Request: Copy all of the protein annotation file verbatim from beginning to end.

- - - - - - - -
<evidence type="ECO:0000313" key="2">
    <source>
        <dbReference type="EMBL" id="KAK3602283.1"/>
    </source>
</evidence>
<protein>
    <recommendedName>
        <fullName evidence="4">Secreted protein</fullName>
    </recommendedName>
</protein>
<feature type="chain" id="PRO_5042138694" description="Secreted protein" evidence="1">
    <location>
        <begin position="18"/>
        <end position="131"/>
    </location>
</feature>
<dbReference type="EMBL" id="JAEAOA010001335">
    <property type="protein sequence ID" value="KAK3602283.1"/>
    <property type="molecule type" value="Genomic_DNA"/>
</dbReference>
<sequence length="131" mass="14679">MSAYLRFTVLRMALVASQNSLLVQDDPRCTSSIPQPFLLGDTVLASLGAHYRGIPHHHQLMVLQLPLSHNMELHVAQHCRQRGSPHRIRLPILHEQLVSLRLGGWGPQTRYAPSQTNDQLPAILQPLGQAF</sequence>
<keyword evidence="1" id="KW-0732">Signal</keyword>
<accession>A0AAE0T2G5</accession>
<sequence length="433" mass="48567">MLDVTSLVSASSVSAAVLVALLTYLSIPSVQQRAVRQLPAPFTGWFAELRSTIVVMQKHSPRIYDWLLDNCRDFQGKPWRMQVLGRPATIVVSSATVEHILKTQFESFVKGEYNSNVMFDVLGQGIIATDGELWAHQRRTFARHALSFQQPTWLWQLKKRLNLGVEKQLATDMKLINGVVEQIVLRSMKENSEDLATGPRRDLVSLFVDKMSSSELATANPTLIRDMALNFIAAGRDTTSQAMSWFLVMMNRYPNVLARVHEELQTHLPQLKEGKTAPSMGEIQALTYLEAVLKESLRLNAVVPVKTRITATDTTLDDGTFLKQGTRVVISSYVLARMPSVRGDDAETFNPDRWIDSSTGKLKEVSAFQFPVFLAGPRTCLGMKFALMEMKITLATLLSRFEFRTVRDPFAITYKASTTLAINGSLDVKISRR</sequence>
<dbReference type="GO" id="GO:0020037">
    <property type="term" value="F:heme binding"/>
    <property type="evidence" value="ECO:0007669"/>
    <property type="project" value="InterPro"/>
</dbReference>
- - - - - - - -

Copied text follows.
<evidence type="ECO:0000313" key="2">
    <source>
        <dbReference type="EMBL" id="KAK3602283.1"/>
    </source>
</evidence>
<protein>
    <recommendedName>
        <fullName evidence="4">Secreted protein</fullName>
    </recommendedName>
</protein>
<feature type="chain" id="PRO_5042138694" description="Secreted protein" evidence="1">
    <location>
        <begin position="18"/>
        <end position="131"/>
    </location>
</feature>
<dbReference type="EMBL" id="JAEAOA010001335">
    <property type="protein sequence ID" value="KAK3602283.1"/>
    <property type="molecule type" value="Genomic_DNA"/>
</dbReference>
<sequence length="131" mass="14679">MSAYLRFTVLRMALVASQNSLLVQDDPRCTSSIPQPFLLGDTVLASLGAHYRGIPHHHQLMVLQLPLSHNMELHVAQHCRQRGSPHRIRLPILHEQLVSLRLGGWGPQTRYAPSQTNDQLPAILQPLGQAF</sequence>
<keyword evidence="1" id="KW-0732">Signal</keyword>
<accession>A0AAE0T2G5</accession>
<sequence length="433" mass="48567">MLDVTSLVSASSVSAAVLVALLTYLSIPSVQQRAVRQLPAPFTGWFAELRSTIVVMQKHSPRIYDWLLDNCRDFQGKPWRMQVLGRPATIVVSSATVEHILKTQFESFVKGEYNSNVMFDVLGQGIIATDGELWAHQRRTFARHALSFQQPTWLWQLKKRLNLGVEKQLATDMKLINGVVEQIVLRSMKENSEDLATGPRRDLVSLFVDKMSSSELATANPTLIRDMALNFIAAGRDTTSQAMSWFLVMMNRYPNVLARVHEELQTHLPQLKEGKTAPSMGEIQALTYLEAVLKESLRLNAVVPVKTRITATDTTLDDGTFLKQGTRVVISSYVLARMPSVRGDDAETFNPDRWIDSSTGKLKEVSAFQFPVFLAGPRTCLGMKFALMEMKITLATLLSRFEFRTVRDPFAITYKASTTLAINGSLDVKISRR</sequence>
<dbReference type="GO" id="GO:0020037">
    <property type="term" value="F:heme binding"/>
    <property type="evidence" value="ECO:0007669"/>
    <property type="project" value="InterPro"/>
</dbReference>